Bangsar residents crestfallen over commercialisation of Jalan Maarof

  • Community
  • Thursday, 11 Oct 2012

Every spot taken: Most of the cars parked along the roads near commercial areas in Bangsar do not belong to the residents.

LONG-time residents in Bukit Bandaraya, Bangsar can only watch in sadness as development slowly takes over their once peaceful neighbourhood that they have invested in to raise their families back in the 1970s.

The news that commercialisation will extend to both sides of Jalan Maarof, affecting 20 houses, is not well-received by the residents.

Although the current market value for their properties has skyrocketed, some of the residents feel they cannot put a price tag on their houses that have witnessed their struggles and successes.

Retired civil servant M. Balakrishnan, 76, said many had asked him to sell his house as it could fetch up to RM4mil.

“I will tell them that for me, my house is only RM40,000. I bought the house in 1972, moved in 1977 and have been here since.

“I wish to spend the rest of my years here too.

“People tell me to sell my house and buy a nice property somewhere else with the money, and enjoy the balance.

“I am an old man and all I want is to be happy.

“This house is one of my greatest accomplishments and I will not trade it,” Balakrishnan said.

He recalled the time when he was newly married and was looking to buy a house.

Balakrishnan had refused to accept his father in-law’s offer and decided to buy his own house, and later impressed him by acquiring a beautiful home for his daughter.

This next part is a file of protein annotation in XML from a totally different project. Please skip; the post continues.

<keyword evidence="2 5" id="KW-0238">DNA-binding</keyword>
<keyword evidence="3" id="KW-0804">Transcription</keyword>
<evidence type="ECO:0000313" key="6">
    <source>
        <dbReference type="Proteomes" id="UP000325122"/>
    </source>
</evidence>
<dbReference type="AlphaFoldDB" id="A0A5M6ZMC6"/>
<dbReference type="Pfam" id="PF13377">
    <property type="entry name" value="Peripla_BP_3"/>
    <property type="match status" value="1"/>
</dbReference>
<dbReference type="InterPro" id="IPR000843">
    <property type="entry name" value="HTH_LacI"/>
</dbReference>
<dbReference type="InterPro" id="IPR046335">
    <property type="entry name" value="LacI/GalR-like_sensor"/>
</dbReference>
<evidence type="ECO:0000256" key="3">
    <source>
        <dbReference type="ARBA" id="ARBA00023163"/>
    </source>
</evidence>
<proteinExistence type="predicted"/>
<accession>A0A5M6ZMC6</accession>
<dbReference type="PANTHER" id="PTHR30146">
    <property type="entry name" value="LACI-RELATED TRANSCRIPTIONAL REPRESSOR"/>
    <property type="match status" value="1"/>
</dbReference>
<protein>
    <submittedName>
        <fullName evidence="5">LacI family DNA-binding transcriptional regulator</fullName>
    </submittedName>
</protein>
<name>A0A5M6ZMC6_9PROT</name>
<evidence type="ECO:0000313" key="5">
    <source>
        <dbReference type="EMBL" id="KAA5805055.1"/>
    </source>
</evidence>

“But now, Bangsar has taken a different look altogether.

“Endless commercialisation has increased traffic, and air and noise pollution. The security of the neighbourhood is also affected.

“It is very upsetting but the control is not in our hands,” he said.

Balakrishnan lives in one of the 20 houses that has been allowed for commercialisation.

“If my neighbour decides to commercialise his unit, I cannot do anything but to live with it. It is going to be very inconvenient.

“We are not against development and have compromised to a certain extent.

“But the area will be even less conducive for residents with the recent news.

“The row of houses along my house has a slip road that eases the traffic compared to the other side, which is facing the main road, Jalan Maarof.

“Majority of the bungalows on the other side have been turned into commercial units and parking is scarce.

“Many shop operators opt to park along that slip road to allow their customers to park in front of their shops.

“The same scenario happens along the roads that are close to commercial areas in Bangsar.

“It is a bid to avoid paying hefty parking fees at legitimate parking bays,” he said, adding that the situation was made worse by the mushrooming of mobile food stalls.

Another resident C. Ayadurai, 78, who lives in Lorong Maarof, parallel to Jalan Maarof, shared Balakrishnan’s sentiments.

“I moved to Bangsar in 1988 and it was a place for young couples starting their families.

“Now, I observe that many of the children have grown up and started their own families but they are not moving out, instead they are extending their current homes to fit more occupants.

“Take a drive along the residential roads and you will notice the renovations done on many houses are unbalanced.

“They have extended the property without considering if it changes the original facade. I wonder if approval was given for the extensions.

“Quality of life has definitely gone down in Bangsar. With Kuala Lumpur City Hall granting more possibilities of commercialisation, I will not be surprised if more bungalows will be given the green light.

“My house might be facing a boutique or a showroom in the future,” he said.

Despite the state of affairs, Ayadurai also has no plans to sell his property.

He wants to spend his golden years in Bangsar, just like many others who do not plan to move out.

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